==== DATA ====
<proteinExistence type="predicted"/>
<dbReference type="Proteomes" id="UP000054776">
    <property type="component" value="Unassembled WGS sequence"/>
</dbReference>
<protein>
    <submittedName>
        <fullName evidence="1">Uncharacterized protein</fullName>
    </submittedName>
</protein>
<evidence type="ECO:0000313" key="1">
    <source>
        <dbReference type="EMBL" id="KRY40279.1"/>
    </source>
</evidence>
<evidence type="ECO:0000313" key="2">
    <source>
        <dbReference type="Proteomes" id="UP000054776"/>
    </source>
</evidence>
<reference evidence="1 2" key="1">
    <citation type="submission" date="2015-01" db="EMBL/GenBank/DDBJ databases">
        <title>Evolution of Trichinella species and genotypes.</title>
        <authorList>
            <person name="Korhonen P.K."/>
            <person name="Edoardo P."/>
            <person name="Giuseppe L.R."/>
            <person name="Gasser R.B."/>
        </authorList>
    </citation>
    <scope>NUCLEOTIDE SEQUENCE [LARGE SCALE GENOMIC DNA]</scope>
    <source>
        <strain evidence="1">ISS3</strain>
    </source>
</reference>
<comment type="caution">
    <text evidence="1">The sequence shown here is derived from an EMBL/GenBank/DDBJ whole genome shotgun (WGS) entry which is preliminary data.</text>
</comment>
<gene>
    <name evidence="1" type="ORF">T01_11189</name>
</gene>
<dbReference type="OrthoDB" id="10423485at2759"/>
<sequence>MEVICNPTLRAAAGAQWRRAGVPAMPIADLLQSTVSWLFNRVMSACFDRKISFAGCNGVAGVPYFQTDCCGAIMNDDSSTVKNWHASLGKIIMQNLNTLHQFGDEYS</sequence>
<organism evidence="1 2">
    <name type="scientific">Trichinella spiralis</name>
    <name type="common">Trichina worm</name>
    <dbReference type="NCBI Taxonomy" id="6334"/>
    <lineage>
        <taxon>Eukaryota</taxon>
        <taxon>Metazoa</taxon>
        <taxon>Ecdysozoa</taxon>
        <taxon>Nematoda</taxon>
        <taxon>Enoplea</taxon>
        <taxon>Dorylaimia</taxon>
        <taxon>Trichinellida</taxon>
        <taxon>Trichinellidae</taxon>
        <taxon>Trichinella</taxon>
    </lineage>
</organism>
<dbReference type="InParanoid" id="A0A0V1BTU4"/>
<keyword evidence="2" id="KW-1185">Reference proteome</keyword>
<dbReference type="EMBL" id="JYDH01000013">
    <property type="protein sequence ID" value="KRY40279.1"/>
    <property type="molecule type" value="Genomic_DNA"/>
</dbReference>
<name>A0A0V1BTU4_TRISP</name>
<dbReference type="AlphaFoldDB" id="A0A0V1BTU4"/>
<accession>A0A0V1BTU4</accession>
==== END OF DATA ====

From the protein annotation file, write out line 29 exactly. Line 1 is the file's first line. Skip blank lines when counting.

    </citation>